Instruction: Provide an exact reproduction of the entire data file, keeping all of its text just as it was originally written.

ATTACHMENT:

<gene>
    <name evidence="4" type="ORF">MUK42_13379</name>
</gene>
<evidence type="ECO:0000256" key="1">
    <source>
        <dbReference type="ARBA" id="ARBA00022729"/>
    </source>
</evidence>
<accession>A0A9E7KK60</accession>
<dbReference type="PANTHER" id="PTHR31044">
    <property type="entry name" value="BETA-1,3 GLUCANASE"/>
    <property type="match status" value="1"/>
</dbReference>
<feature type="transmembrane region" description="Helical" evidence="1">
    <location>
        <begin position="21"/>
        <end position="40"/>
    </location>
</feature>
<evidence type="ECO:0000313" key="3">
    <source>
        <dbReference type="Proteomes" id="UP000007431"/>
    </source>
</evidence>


<gene>
    <name evidence="4" type="ORF">MUK42_13379</name>
</gene>
<evidence type="ECO:0000256" key="1">
    <source>
        <dbReference type="ARBA" id="ARBA00022729"/>
    </source>
</evidence>
<accession>A0A9E7KK60</accession>
<dbReference type="PANTHER" id="PTHR31044">
    <property type="entry name" value="BETA-1,3 GLUCANASE"/>
    <property type="match status" value="1"/>
</dbReference>
<feature type="transmembrane region" description="Helical" evidence="1">
    <location>
        <begin position="21"/>
        <end position="40"/>
    </location>
</feature>
<evidence type="ECO:0000313" key="3">
    <source>
        <dbReference type="Proteomes" id="UP000007431"/>
    </source>
</evidence>